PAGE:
Every year, the analytical classification groups all economies into four categories: low income countries (LICs); lower middle income countries (LMICs); upper middle income countries (UMICs); and high income countries (or HICs). This year we will update the classification using 2013 data, but we will not make any change to the methodology.

Data show rise in domestic credit in developing countries

Buyant Erdene Khaltarkhuu's picture
Also available in: 中文 | العربية | Español | Français

Access to finance, availability of credit, and cost of service are all key to financial development.  Credit finances production, consumption, and capital formation, which in turn lead to economic activity. The availability of credit to households, private companies, and public entities shows the worldwide growth of the banking and financial sector.

In this Q&A blog post, we examine domestic credit data trends as compiled in the World Development Indicators 2014, and what the data reveal about the changing financial landscape in developing countries.  

Q: What is "domestic credit provided by the financial sector"?
A: Domestic credit provided by the financial sector is credit that is extended to various sectors. The financial sector includes monetary authorities such as the central bank (the entity which controls the supply of a country's currency), deposit money banks (commercial "main street" banks), and other financial institutions.  In a few countries, governments may hold international reserves as deposits in the financial system rather than in the central bank.  Since claims on the central government are a net item (claims on the central government minus central government deposits), the figure may be negative, resulting in a negative figure for domestic credit provided by the financial sector.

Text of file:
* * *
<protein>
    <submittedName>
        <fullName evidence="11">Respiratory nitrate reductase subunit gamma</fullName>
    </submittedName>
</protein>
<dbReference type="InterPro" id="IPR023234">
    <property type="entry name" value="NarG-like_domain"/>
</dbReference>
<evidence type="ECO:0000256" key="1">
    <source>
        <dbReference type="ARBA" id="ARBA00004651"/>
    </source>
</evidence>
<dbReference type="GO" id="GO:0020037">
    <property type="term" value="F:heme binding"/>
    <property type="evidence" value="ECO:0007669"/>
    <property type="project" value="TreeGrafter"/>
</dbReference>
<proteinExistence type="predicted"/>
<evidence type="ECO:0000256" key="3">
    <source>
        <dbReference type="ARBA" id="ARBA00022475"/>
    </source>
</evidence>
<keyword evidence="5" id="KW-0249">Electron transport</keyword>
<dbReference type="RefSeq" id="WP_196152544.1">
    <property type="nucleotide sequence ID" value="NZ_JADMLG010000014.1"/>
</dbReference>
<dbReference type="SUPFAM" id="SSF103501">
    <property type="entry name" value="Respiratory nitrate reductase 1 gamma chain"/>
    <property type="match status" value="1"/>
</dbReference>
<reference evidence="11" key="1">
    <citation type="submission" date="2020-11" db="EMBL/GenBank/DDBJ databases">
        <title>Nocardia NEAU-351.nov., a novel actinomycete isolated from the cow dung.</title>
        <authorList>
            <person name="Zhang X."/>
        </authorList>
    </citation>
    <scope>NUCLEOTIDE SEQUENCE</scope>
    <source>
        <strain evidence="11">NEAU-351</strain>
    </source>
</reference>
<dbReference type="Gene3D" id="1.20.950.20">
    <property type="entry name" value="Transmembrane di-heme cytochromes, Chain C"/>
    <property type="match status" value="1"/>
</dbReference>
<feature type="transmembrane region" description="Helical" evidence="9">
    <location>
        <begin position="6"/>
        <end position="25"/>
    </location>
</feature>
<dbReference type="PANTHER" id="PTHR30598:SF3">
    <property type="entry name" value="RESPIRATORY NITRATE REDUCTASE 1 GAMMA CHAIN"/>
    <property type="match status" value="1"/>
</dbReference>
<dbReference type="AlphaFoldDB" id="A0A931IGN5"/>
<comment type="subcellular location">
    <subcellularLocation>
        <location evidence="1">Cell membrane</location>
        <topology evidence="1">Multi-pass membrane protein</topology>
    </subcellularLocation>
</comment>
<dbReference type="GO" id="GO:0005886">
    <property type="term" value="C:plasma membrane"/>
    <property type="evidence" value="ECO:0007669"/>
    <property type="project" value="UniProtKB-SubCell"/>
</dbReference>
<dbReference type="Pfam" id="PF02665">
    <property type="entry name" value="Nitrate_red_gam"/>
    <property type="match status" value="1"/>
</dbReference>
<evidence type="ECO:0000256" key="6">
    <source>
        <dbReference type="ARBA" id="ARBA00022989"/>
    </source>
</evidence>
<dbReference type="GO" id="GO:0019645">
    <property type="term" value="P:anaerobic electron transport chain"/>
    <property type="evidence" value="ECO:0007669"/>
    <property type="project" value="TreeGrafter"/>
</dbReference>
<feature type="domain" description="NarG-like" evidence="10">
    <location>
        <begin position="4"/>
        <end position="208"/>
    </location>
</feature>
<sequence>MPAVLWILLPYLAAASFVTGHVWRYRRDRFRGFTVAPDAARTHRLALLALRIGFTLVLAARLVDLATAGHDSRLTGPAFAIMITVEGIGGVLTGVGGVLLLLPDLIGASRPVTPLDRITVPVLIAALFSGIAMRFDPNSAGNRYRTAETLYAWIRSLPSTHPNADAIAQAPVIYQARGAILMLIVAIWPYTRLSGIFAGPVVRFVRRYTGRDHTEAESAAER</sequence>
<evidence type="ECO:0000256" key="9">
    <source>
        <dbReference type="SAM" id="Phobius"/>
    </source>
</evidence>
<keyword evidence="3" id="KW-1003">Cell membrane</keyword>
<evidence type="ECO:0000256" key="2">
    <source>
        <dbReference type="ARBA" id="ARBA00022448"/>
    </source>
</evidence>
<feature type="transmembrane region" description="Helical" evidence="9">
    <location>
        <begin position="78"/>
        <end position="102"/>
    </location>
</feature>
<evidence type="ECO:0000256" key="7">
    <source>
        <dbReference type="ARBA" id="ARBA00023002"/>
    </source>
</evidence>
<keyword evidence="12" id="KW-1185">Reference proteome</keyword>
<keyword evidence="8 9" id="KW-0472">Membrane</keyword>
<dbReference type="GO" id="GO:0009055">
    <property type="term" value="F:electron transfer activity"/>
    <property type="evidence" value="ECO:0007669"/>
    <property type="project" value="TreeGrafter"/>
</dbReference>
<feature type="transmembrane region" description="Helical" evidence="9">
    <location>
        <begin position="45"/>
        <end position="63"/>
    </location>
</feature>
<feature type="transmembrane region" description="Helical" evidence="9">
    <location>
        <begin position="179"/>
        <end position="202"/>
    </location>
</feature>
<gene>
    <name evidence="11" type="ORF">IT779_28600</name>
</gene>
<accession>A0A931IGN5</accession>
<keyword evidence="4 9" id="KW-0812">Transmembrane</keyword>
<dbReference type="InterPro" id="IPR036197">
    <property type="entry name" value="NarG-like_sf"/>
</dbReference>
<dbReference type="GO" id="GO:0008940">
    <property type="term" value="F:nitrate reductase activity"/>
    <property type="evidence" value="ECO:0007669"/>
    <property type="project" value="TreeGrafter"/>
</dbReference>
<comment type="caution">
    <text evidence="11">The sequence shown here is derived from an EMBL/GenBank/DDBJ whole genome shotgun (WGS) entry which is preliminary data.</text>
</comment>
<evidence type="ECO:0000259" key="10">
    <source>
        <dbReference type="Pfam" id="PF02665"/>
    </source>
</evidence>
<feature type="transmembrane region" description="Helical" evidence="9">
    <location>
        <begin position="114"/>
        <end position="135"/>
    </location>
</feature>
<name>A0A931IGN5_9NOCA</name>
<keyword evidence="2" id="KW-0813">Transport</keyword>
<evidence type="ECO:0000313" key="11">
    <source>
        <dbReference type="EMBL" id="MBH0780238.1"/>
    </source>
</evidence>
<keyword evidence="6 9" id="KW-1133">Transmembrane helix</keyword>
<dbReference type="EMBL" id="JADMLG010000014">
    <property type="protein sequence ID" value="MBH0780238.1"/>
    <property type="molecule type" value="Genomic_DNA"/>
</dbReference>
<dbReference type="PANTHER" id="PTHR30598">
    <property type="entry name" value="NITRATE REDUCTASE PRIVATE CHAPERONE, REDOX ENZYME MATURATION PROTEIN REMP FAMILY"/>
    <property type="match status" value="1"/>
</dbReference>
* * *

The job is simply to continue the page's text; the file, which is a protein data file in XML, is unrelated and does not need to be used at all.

Sub-National Malnutrition Indicators Map

Sub-National Malnutrition Indicators map showcases subnational estimates of child malnutrition (prevalence for stunting, underweight, overweight, wasting and severe wasting indicators) using the most recently available data for each country mapped. The five indicators are calculated based on the WHO Global Database on Child Growth and Malnutrition which is a carefully maintained database covering over eight hundred first level administrative divisions for 86 developing countries.